Sunday, September 07, 2008

Olives and People, Past and Present
Some of ARCHAEOLOGY's most interesting articles over the past few years have been about the research of Adelphi University's Anagnostis Agelarakis. A physical anthropologist with human remains as his specialty, Agelarakis is a first-class scientist yet doesn't lose sight of the fact that the bones he studies were once part of living human beings. Readers of the magazine and website may recall "Fallen Heroes" (March/April 2000), a preview of the study of bones from a public grave in Athens from the Peloponnesian War; "Warriors of Paros" (January/February 2005), an examination of clues from soldiers' burials to the rise of Classical Greek city-states; and "Artful Surgery" (March/April 2006), about evidence of a skilled surgeon who practiced centuries before Hippocrates.

In addition to his university career, Agelarakis has, with his wife, started producing olive oil near Rethymno on Crete. Their main product is a first cold pressing premium extra virgin olive oil made from olives grown on the slopes of mount Ida in their Northern Mylopotamos (Mill River) olive groves.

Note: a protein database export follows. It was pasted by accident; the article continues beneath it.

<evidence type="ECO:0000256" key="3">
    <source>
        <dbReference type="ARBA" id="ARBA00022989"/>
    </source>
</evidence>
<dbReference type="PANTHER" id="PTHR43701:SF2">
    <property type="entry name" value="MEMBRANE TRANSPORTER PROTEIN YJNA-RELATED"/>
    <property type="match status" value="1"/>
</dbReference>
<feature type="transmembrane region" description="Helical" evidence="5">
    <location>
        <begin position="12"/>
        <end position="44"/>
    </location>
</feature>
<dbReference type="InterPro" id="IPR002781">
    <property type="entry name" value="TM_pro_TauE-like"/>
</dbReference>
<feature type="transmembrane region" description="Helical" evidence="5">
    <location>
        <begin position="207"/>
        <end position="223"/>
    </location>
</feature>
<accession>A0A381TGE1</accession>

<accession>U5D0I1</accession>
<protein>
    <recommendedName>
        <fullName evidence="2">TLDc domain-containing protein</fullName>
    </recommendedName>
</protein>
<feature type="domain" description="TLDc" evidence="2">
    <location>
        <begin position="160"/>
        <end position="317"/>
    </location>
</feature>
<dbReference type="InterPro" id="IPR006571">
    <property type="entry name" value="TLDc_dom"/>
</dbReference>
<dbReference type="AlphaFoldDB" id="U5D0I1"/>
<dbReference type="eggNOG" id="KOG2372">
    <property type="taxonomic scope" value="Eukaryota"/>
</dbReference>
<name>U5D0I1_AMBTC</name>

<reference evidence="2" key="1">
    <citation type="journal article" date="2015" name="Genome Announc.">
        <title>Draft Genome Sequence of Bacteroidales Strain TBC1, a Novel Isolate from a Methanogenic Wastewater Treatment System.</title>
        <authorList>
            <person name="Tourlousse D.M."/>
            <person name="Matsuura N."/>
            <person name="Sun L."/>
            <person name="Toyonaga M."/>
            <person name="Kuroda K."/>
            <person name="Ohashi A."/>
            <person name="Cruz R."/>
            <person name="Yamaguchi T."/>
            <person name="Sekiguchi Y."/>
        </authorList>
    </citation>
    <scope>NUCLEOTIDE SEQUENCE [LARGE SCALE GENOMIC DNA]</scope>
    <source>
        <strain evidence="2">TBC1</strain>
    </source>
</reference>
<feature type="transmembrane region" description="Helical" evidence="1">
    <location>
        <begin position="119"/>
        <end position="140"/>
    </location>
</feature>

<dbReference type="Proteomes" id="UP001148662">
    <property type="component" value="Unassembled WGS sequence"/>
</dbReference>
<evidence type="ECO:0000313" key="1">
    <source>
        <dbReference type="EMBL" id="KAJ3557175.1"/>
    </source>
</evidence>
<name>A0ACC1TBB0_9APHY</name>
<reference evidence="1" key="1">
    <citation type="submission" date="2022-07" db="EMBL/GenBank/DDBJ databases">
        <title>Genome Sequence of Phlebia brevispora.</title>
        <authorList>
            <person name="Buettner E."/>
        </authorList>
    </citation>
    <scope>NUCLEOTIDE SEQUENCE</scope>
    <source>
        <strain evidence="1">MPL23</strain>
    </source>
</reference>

Michelle Lessard asked Agelarakis about the use of olives and olive oil in antiquity, ancient and traditional cultivation methods, and olives and human nutrition and health.

Neat interview. This is one of my favorite statues, showing an athlete using a strigil (missing, of course):

Couple of strigils here as well.